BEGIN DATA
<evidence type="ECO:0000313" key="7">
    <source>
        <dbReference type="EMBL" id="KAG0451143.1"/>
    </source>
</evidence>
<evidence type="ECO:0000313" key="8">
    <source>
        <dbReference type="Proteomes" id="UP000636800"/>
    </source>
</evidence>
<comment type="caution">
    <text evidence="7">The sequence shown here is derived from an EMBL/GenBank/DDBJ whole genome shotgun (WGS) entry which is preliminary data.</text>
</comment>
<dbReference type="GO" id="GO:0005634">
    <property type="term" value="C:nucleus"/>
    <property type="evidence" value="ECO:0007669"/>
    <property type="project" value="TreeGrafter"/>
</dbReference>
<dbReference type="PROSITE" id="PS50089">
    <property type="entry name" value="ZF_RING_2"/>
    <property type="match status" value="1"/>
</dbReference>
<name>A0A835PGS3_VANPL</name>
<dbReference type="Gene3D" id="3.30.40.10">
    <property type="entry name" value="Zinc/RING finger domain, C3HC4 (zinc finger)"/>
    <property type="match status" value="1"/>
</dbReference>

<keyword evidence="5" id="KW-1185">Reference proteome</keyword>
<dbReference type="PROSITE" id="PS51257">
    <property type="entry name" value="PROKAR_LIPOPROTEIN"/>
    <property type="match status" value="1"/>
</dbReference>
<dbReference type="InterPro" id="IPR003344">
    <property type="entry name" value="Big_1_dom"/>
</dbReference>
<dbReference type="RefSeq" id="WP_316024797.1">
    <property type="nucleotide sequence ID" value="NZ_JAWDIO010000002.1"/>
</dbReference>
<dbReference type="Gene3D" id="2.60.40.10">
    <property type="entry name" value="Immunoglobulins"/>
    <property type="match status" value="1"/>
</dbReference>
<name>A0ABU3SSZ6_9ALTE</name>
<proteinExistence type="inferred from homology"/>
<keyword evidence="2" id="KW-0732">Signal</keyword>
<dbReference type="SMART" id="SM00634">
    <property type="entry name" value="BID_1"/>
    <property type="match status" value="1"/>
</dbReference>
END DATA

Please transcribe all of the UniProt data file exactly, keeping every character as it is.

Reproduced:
<evidence type="ECO:0000313" key="7">
    <source>
        <dbReference type="EMBL" id="KAG0451143.1"/>
    </source>
</evidence>
<evidence type="ECO:0000313" key="8">
    <source>
        <dbReference type="Proteomes" id="UP000636800"/>
    </source>
</evidence>
<comment type="caution">
    <text evidence="7">The sequence shown here is derived from an EMBL/GenBank/DDBJ whole genome shotgun (WGS) entry which is preliminary data.</text>
</comment>
<dbReference type="GO" id="GO:0005634">
    <property type="term" value="C:nucleus"/>
    <property type="evidence" value="ECO:0007669"/>
    <property type="project" value="TreeGrafter"/>
</dbReference>
<dbReference type="PROSITE" id="PS50089">
    <property type="entry name" value="ZF_RING_2"/>
    <property type="match status" value="1"/>
</dbReference>
<name>A0A835PGS3_VANPL</name>
<dbReference type="Gene3D" id="3.30.40.10">
    <property type="entry name" value="Zinc/RING finger domain, C3HC4 (zinc finger)"/>
    <property type="match status" value="1"/>
</dbReference>

<keyword evidence="5" id="KW-1185">Reference proteome</keyword>
<dbReference type="PROSITE" id="PS51257">
    <property type="entry name" value="PROKAR_LIPOPROTEIN"/>
    <property type="match status" value="1"/>
</dbReference>
<dbReference type="InterPro" id="IPR003344">
    <property type="entry name" value="Big_1_dom"/>
</dbReference>
<dbReference type="RefSeq" id="WP_316024797.1">
    <property type="nucleotide sequence ID" value="NZ_JAWDIO010000002.1"/>
</dbReference>
<dbReference type="Gene3D" id="2.60.40.10">
    <property type="entry name" value="Immunoglobulins"/>
    <property type="match status" value="1"/>
</dbReference>
<name>A0ABU3SSZ6_9ALTE</name>
<proteinExistence type="inferred from homology"/>
<keyword evidence="2" id="KW-0732">Signal</keyword>
<dbReference type="SMART" id="SM00634">
    <property type="entry name" value="BID_1"/>
    <property type="match status" value="1"/>
</dbReference>